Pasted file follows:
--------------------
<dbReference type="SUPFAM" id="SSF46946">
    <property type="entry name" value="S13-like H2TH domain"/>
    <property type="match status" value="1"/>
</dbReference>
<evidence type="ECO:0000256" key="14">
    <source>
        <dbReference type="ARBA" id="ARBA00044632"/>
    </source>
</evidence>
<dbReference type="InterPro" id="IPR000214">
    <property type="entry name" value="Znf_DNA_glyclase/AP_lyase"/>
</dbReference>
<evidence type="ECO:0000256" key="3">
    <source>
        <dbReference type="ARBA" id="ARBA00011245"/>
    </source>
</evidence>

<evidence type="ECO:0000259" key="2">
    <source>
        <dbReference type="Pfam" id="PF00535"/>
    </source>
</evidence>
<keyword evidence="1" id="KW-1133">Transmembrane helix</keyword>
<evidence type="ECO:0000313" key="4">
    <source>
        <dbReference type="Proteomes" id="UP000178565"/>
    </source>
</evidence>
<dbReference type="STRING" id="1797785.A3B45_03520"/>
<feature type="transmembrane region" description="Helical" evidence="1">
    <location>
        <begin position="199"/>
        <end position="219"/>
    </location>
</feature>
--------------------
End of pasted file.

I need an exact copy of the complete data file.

<dbReference type="SUPFAM" id="SSF46946">
    <property type="entry name" value="S13-like H2TH domain"/>
    <property type="match status" value="1"/>
</dbReference>
<evidence type="ECO:0000256" key="14">
    <source>
        <dbReference type="ARBA" id="ARBA00044632"/>
    </source>
</evidence>
<dbReference type="InterPro" id="IPR000214">
    <property type="entry name" value="Znf_DNA_glyclase/AP_lyase"/>
</dbReference>
<evidence type="ECO:0000256" key="3">
    <source>
        <dbReference type="ARBA" id="ARBA00011245"/>
    </source>
</evidence>

<evidence type="ECO:0000259" key="2">
    <source>
        <dbReference type="Pfam" id="PF00535"/>
    </source>
</evidence>
<keyword evidence="1" id="KW-1133">Transmembrane helix</keyword>
<evidence type="ECO:0000313" key="4">
    <source>
        <dbReference type="Proteomes" id="UP000178565"/>
    </source>
</evidence>
<dbReference type="STRING" id="1797785.A3B45_03520"/>
<feature type="transmembrane region" description="Helical" evidence="1">
    <location>
        <begin position="199"/>
        <end position="219"/>
    </location>
</feature>